In This Article Expand or collapse the "in this article" section Shi`i Islam

  • Introduction
  • General Overviews and Textbooks
  • The Twelver Shiʿa
  • Ismaʿili Shiʿa
  • The Zaydi Shiʿa
  • The Druze
  • The Nusayri-Alawi Shiʿa
  • Shiʿi-Christian Dialogue
  • The Evolution of a Field

Islamic Studies Shi`i Islam
Andrew A. Newman
  • LAST REVIEWED: 14 December 2009
  • LAST MODIFIED: 14 December 2009
  • DOI: 10.1093/obo/9780195390155-0076


Shiʿi Muslims believe that after the death of the Prophet Muhammad in 632 CE his cousin and son-in-law ʿAli (died 661) inherited Muhammad's spiritual and political authority over the umma (Muslim community). Thus, generally speaking the Shiʿa dispute the legitimacy of the succession of the first three of Muhammad's successors (titled khalifah, or caliph) until ʿAli himself became caliph (656–661). After ʿAli's assassination, the Shiʿa believe, the succession lay with the male descendants of ʿAli and his wife Fatima (died 632). These men are called “Imams,” and their statements and actions are held to have authority equivalent to that of the Prophet himself. However, different groups understand the imamate to have been passed on through different individuals among these descendants. By the early 9th century, some forty different Shiʿi groups were said to have come into being. Today, however, there are three main Shiʿi groups and a few smaller ones. At present about 10 to 15 percent of the world's 1 billion Muslims are Shiʿites.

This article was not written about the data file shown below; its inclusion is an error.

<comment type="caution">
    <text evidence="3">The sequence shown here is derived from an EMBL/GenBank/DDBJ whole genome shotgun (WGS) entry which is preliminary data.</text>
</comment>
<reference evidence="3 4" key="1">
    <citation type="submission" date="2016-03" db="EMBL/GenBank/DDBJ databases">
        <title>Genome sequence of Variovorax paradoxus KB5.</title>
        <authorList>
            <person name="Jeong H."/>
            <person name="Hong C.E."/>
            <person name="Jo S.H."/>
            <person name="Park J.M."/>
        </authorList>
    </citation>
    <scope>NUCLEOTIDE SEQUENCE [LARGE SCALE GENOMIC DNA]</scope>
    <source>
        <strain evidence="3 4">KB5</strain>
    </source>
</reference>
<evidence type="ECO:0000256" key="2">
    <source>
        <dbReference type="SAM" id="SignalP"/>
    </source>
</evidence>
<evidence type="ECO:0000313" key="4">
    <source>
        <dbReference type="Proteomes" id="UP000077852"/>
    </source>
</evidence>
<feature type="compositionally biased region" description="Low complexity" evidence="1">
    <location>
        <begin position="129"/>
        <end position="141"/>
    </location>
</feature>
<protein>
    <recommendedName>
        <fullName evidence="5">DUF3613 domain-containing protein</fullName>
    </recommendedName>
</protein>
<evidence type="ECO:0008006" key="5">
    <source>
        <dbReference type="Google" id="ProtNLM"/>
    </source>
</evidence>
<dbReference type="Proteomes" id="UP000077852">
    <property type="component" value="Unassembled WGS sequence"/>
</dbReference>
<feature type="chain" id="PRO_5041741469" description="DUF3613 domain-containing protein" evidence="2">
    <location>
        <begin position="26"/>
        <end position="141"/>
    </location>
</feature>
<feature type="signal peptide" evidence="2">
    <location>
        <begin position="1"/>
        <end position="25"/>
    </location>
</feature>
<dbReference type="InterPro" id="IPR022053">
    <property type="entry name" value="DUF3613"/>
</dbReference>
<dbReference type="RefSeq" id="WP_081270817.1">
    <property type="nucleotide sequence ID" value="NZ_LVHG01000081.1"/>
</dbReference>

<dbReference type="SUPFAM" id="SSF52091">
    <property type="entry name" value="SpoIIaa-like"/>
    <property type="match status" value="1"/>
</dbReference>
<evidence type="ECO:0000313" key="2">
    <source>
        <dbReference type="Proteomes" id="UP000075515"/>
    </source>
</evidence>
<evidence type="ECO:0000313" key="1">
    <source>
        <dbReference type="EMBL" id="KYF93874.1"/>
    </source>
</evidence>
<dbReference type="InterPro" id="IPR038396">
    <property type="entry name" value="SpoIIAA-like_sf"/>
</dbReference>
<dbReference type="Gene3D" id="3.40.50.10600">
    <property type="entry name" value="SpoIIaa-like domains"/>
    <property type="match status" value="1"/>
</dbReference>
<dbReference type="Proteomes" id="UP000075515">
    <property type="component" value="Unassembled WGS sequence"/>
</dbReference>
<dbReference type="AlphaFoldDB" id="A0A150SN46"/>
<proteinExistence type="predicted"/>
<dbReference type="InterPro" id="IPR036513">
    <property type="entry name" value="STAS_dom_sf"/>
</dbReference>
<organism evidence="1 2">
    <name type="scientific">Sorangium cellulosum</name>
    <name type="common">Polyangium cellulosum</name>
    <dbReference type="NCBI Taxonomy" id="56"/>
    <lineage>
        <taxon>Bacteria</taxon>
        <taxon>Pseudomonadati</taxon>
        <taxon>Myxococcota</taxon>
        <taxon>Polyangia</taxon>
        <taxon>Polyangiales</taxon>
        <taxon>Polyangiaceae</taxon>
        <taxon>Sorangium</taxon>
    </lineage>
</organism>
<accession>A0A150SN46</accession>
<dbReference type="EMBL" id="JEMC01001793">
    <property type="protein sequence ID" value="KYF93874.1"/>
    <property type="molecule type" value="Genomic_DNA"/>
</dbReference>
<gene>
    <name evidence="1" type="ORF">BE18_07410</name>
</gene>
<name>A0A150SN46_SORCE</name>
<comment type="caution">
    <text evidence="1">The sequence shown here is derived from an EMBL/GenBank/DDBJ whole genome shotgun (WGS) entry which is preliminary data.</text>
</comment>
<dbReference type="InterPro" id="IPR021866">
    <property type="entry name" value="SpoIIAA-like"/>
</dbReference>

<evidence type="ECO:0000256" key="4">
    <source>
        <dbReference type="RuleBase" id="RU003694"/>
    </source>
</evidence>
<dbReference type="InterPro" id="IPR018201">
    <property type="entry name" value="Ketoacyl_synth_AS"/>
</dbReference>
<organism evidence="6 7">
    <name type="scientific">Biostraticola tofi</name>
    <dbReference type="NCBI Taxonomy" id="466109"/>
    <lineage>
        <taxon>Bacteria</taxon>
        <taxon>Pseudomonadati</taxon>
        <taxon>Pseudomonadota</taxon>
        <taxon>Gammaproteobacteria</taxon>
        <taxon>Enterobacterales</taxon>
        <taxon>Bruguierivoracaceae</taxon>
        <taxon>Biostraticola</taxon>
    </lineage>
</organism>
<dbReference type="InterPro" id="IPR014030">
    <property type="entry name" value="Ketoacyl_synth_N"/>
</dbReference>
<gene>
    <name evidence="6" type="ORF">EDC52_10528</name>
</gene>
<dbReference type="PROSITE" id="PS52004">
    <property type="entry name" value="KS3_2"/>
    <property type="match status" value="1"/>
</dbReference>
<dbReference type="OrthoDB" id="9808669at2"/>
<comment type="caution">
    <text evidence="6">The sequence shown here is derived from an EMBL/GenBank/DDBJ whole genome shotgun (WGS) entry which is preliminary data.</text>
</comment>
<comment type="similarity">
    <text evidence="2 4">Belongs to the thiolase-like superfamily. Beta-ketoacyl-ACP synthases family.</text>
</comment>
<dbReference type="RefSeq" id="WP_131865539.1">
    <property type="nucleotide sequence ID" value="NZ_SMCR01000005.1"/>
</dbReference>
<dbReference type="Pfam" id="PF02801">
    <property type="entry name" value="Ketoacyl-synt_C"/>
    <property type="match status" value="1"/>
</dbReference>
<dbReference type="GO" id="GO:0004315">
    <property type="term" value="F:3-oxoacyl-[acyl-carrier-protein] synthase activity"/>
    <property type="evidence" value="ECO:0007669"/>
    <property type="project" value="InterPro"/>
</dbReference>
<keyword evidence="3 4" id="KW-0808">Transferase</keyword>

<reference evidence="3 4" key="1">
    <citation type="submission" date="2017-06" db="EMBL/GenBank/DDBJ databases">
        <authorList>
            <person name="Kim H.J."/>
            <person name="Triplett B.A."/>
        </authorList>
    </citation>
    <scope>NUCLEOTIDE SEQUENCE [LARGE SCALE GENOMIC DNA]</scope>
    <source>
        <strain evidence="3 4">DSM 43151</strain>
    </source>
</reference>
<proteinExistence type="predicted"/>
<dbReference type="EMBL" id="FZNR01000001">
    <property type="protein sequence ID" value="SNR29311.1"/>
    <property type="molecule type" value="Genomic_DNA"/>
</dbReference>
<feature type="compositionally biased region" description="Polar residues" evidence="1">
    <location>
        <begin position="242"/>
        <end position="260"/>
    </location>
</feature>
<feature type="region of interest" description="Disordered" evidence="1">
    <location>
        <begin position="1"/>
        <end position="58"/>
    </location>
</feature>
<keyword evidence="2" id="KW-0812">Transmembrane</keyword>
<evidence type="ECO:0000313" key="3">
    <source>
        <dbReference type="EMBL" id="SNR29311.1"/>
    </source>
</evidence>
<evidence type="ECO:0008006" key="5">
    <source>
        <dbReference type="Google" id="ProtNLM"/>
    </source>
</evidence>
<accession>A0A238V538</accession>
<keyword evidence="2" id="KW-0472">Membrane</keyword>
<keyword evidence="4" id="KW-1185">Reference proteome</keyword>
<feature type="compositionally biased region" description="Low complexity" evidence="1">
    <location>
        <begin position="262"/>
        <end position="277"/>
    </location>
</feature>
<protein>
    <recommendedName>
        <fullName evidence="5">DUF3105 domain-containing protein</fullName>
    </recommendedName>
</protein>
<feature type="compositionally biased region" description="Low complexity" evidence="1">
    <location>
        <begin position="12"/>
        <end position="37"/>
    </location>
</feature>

General Overviews and Textbooks